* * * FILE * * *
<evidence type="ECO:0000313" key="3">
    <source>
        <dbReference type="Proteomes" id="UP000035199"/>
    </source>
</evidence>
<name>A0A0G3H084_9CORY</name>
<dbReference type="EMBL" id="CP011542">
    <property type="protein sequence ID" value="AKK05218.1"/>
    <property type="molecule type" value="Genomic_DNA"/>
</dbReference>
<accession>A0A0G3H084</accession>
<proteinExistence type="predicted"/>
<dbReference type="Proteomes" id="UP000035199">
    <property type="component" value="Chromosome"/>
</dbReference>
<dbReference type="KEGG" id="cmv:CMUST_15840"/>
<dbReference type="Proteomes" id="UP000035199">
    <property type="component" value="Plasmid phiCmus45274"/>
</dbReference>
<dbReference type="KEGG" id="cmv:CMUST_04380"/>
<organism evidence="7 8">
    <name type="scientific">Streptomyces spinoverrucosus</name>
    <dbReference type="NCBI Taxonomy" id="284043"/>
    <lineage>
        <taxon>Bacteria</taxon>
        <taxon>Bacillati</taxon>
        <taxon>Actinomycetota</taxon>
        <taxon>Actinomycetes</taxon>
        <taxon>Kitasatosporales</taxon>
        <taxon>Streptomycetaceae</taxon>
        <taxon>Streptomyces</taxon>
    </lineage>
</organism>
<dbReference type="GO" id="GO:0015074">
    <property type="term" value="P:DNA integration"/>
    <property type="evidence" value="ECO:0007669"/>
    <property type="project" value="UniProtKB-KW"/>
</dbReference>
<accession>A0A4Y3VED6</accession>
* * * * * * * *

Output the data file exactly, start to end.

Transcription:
<evidence type="ECO:0000313" key="3">
    <source>
        <dbReference type="Proteomes" id="UP000035199"/>
    </source>
</evidence>
<name>A0A0G3H084_9CORY</name>
<dbReference type="EMBL" id="CP011542">
    <property type="protein sequence ID" value="AKK05218.1"/>
    <property type="molecule type" value="Genomic_DNA"/>
</dbReference>
<accession>A0A0G3H084</accession>
<proteinExistence type="predicted"/>
<dbReference type="Proteomes" id="UP000035199">
    <property type="component" value="Chromosome"/>
</dbReference>
<dbReference type="KEGG" id="cmv:CMUST_15840"/>
<dbReference type="Proteomes" id="UP000035199">
    <property type="component" value="Plasmid phiCmus45274"/>
</dbReference>
<dbReference type="KEGG" id="cmv:CMUST_04380"/>
<organism evidence="7 8">
    <name type="scientific">Streptomyces spinoverrucosus</name>
    <dbReference type="NCBI Taxonomy" id="284043"/>
    <lineage>
        <taxon>Bacteria</taxon>
        <taxon>Bacillati</taxon>
        <taxon>Actinomycetota</taxon>
        <taxon>Actinomycetes</taxon>
        <taxon>Kitasatosporales</taxon>
        <taxon>Streptomycetaceae</taxon>
        <taxon>Streptomyces</taxon>
    </lineage>
</organism>
<dbReference type="GO" id="GO:0015074">
    <property type="term" value="P:DNA integration"/>
    <property type="evidence" value="ECO:0007669"/>
    <property type="project" value="UniProtKB-KW"/>
</dbReference>
<accession>A0A4Y3VED6</accession>